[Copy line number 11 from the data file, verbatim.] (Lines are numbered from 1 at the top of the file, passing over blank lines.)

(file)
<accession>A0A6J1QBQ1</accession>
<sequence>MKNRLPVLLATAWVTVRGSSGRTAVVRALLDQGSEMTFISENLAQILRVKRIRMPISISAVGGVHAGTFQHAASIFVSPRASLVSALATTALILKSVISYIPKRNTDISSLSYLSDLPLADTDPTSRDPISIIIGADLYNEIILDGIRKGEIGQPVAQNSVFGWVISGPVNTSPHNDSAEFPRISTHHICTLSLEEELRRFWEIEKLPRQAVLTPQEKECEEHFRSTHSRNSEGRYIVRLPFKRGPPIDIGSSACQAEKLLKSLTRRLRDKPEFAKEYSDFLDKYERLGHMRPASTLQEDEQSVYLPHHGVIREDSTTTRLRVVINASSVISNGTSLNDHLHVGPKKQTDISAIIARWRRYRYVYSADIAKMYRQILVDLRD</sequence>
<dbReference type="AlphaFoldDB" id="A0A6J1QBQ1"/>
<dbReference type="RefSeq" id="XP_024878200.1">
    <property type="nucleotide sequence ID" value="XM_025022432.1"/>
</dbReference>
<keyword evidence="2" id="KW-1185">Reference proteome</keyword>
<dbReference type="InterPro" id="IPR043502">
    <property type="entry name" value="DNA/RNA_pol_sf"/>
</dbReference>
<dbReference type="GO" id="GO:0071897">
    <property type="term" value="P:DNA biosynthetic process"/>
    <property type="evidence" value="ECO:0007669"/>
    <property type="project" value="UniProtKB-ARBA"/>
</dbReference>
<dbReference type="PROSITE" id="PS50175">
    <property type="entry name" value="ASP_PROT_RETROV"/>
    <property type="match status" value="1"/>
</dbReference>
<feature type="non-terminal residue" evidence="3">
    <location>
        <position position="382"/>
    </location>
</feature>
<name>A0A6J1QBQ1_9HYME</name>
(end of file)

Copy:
<dbReference type="GO" id="GO:0071897">